Let's be honest. We all have been in conversations or even arguments where we were only listening to the extent that we could further press our points. Our main concern was to refute the other person's points while supporting our own. That is classic example of listening only with our ears.
Godly love has a way of affecting our total being and not just selective parts. For example, it is far fetched to think that we can be self-sacrificing but not be outward looking in our relationships. We may need to grow in certain areas, but we should not be totally lacking in specific traits of Godly love.
Listening with our hearts and not with our ears is one of those traits that should flow naturally from the other Godly traits. If we can put the needs of others first, it should be relatively easy to hear what they are saying with our hearts. If we are focused on serving those we love, it should not be a stretch for us to use our hearts instead of our ears to hear them.
What is listening with our hearts? It is hearing what others are communicating with the intention of helping them in some way. It is NOT hearing with the sole intention of furthering our own objectives.
How do we train ourselves to listen with our hearts and not with our ears?
- We must start off with a commitment to exhibiting Godly love. All of the traits of Godly love work in conjunction with each other and by growing in one trait, we should eventually grow in the other traits.
- Trust God to take of us while we go about the business of taking care of others. This frees us to listen with the genuine intention of helping those we are trying to relate to. The focus of our listening should be to discern what is beneficial to the other instead of trying to determine how we can further our selfish objectives.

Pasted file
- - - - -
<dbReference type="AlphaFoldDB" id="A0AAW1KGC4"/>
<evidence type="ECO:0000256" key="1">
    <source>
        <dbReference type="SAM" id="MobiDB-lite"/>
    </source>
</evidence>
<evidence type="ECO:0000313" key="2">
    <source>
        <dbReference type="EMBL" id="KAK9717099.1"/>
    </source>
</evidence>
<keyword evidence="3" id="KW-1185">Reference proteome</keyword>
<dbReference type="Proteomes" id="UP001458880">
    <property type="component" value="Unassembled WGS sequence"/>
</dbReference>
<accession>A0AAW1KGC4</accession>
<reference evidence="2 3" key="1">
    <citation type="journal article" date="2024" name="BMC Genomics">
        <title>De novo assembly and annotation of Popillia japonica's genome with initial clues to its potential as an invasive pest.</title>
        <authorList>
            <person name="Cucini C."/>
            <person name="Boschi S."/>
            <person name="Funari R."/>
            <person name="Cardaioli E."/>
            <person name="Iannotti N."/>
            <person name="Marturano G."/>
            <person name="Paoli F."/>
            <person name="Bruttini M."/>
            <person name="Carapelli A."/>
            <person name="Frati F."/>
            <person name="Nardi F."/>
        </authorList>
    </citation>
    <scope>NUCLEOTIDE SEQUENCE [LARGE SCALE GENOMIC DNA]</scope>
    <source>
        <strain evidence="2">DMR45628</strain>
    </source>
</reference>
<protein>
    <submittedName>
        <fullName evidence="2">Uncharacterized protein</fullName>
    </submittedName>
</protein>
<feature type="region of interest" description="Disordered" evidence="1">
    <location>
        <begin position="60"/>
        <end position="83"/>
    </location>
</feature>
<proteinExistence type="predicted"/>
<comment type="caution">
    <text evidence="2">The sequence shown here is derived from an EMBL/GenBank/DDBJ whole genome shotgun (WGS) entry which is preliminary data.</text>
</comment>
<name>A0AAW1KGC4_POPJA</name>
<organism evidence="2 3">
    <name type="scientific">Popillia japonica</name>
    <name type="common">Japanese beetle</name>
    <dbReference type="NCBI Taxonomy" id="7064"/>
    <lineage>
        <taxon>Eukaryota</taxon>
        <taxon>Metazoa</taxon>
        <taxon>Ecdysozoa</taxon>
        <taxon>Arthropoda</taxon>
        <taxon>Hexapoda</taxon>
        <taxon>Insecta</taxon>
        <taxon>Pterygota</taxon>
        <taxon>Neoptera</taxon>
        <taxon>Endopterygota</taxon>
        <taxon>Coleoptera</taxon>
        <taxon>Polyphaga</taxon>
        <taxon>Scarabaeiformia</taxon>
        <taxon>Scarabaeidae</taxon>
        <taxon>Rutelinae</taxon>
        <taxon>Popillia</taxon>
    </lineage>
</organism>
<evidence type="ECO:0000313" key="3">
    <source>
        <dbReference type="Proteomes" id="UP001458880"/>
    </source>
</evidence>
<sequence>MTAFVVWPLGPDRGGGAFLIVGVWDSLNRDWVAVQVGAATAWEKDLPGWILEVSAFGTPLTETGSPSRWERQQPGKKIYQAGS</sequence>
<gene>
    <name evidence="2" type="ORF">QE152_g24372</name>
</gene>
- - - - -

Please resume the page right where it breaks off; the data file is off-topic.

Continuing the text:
- Instead of seeking talking points, we should seek out solutions to problems. Perhaps more importantly in our search for solutions, we should listen with our spiritual ears to hear what the Spirit is telling us.
- We must be willing to set our ego aside while we are listening and also while we are presenting possible solutions to the problems being discussed. If we are not careful, our ego will lean us toward the fulfillment of our wants and filter out possible solutions that do not feed our need for self-affirmation. In short, our ego will take our focus off the other person(s) and turn it back on us.
This discussion of listening with our hearts has focused on problems and their solutions. But this topic is also relevant in conversations of all types. Listening with our hearts sets the tone for more open and honest exchanges of information and feelings. This will then have the effect of amplifying the good feelings from everyday conversations and negating the potential ill will from discussing our challenges.
Kevin Morgan is an author, entrepreneur and publisher. His publishing company, Sowjourn Publishers, markets books that uplift and inspire. To learn more about living a fulfilled life as a Christian single, visit http://www.sowjourn.com or his blog on singleness: http://mooskm.blogspot.com